The major requirements are that drawings: 1) must be black and white using an India caliber ink on solid lines; 2) must be on 8 1/2” x 11” paper with empty 1” margins; 3) characters must be 1/8” tall; 4) drawings must be numbered; 5) if used, reference characters must be mentioned in the description; and, 6) if a part of an invention is shown in multiple drawings, the same reference character must be used to identify the part in each drawing.
Drawings can be difficult because the drawing requirements are detailed and strict. The goal of these requirements is to insure that the drawings submitted with the application are in condition to be published. Applications are not processed by the USPTO until all the drawing requirements have been met.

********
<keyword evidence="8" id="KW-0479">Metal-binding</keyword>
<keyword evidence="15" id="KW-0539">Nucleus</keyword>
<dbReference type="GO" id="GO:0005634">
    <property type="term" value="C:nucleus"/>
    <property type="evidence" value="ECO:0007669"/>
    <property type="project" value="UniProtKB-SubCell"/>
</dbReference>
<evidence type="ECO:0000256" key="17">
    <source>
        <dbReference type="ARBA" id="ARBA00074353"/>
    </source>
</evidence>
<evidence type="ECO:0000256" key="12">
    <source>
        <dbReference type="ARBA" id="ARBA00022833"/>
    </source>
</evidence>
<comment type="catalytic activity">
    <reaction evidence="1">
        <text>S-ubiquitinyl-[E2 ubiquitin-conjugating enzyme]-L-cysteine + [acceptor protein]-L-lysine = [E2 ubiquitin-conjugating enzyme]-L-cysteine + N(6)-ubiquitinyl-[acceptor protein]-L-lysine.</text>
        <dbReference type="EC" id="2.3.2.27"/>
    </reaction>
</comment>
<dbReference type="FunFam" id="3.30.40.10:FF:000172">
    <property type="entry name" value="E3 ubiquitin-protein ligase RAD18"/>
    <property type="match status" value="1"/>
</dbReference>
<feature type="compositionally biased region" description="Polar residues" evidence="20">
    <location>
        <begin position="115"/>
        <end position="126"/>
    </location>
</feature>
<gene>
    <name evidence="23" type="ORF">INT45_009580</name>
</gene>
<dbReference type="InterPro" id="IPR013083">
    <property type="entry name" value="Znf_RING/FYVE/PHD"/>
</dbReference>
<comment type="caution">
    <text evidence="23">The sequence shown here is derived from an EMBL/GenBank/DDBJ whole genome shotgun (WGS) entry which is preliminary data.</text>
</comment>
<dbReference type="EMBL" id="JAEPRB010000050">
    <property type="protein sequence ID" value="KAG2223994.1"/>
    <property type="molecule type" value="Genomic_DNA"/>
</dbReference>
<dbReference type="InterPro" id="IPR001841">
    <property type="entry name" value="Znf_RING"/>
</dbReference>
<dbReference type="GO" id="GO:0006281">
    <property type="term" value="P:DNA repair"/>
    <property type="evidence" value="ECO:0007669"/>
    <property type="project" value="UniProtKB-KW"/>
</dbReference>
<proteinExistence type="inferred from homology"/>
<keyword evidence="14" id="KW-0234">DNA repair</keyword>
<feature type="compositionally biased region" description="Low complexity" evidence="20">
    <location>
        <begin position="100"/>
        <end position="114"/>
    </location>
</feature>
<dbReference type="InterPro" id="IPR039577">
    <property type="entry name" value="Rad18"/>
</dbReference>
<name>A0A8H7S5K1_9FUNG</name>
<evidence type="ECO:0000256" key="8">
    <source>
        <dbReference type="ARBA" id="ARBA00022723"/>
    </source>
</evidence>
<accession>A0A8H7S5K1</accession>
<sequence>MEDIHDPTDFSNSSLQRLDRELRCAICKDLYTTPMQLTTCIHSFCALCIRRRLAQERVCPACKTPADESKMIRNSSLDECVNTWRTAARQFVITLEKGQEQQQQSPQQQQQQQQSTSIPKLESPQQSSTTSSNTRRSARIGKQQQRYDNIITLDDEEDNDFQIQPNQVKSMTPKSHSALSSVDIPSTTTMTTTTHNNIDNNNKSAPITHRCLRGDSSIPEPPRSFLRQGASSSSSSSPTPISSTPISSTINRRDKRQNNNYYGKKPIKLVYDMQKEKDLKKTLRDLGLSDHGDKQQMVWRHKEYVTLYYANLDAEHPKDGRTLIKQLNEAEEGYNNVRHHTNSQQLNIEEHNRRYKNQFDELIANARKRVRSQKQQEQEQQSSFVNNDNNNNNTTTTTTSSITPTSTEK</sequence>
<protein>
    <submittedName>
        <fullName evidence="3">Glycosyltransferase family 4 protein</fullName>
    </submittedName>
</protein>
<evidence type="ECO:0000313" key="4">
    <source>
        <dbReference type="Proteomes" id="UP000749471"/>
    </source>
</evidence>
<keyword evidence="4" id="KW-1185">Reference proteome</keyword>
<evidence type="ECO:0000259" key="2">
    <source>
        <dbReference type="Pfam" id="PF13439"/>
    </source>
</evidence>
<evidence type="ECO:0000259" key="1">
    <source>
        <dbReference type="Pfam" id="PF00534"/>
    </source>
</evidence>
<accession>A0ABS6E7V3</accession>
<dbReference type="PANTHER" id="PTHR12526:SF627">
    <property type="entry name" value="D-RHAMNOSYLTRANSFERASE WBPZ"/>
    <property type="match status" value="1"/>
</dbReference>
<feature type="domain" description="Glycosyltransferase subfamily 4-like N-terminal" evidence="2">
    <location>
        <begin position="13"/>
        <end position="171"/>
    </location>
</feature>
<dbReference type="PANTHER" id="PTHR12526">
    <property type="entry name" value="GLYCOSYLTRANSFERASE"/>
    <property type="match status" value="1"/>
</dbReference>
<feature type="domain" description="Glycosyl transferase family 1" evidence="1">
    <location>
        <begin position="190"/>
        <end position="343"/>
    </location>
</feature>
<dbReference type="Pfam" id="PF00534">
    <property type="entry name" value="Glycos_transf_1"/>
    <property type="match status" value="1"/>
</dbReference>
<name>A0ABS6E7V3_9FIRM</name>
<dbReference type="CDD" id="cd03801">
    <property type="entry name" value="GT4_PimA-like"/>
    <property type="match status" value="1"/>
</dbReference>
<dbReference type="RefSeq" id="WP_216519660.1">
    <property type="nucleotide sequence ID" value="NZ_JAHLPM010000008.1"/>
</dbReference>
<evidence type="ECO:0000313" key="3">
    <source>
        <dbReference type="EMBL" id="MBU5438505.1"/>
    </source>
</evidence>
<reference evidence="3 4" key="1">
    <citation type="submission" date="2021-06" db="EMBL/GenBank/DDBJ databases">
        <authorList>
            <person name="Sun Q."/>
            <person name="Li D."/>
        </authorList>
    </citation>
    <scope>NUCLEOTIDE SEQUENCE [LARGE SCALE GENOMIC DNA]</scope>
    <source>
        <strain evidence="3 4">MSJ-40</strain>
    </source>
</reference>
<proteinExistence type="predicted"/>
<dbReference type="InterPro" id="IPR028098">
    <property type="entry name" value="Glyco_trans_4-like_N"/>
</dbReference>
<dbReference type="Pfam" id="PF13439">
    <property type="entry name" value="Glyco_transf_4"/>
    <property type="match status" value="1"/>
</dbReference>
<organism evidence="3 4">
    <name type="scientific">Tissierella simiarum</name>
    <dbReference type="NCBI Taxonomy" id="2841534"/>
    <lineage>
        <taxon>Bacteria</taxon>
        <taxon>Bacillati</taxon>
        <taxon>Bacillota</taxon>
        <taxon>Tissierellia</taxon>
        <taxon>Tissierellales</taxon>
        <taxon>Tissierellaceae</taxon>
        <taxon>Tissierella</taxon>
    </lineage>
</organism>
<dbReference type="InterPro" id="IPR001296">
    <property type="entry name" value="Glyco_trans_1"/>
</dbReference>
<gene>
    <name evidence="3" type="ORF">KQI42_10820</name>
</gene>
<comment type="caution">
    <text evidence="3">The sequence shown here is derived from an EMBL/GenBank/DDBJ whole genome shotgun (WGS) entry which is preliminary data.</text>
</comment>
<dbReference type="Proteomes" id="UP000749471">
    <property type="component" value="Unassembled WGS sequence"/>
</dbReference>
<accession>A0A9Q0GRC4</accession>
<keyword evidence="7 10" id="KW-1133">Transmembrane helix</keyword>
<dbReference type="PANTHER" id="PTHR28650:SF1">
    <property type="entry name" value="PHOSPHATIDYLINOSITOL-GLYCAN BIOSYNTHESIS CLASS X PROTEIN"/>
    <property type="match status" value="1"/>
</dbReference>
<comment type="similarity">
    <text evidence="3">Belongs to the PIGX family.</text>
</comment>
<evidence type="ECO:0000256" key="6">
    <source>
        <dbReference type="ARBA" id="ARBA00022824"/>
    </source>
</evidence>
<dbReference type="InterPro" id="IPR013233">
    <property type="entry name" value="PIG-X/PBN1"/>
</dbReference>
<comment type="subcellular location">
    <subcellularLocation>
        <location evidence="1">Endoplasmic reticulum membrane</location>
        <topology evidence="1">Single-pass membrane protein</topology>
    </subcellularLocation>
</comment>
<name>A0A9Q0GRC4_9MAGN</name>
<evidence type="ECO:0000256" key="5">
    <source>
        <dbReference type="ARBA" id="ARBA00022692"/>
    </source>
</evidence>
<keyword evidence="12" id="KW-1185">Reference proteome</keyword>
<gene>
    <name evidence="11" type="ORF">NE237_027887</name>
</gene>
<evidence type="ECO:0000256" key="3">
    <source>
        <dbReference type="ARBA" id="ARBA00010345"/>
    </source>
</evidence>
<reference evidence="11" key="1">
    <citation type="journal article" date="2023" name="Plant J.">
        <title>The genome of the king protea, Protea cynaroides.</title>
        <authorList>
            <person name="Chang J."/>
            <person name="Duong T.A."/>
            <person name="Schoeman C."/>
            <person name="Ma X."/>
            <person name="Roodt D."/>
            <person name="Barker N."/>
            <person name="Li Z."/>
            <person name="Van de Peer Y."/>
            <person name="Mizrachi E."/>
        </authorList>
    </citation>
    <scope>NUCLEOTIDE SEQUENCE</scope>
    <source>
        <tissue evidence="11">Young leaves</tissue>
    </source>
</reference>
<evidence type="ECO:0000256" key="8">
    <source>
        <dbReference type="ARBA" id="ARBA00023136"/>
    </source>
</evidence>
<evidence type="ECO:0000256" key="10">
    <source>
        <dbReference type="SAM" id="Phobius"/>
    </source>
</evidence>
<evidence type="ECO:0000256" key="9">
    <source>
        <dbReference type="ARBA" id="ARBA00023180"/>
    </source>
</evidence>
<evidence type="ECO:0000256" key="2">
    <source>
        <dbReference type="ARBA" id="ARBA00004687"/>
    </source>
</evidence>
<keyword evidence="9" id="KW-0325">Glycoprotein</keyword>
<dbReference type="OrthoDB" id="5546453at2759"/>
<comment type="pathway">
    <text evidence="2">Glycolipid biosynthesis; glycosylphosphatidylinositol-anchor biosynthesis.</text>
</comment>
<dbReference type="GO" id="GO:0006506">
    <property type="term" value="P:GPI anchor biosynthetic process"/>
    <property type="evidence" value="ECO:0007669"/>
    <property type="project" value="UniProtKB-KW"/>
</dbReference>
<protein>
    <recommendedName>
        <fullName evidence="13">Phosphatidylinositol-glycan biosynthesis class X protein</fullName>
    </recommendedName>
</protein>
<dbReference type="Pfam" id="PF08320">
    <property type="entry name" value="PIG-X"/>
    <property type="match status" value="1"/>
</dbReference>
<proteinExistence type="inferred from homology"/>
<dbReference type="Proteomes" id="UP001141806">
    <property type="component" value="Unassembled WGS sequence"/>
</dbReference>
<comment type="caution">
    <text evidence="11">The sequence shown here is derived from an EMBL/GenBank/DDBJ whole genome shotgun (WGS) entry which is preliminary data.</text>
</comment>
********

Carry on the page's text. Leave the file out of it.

Each patent applicant must complete an oath that: 1) they believe they are the first and original inventor of the invention being patented; 2) they have read and understand the application; and, 3) they understand that they have a duty to disclose all information known to be material to patentability. In addition, they must provide in the oath their full name and country of citizenship.
Transmittal Letter and Application Data Sheet:
The transmittal letter is a standard cover letter that is used to identify the application and to inventory the application components being filed. The Application Data Sheet contains bibliographic information about the application including applicant names, contact information, representation information, ownership and assignment information and priority relationships to other foreign or domestic patent applications.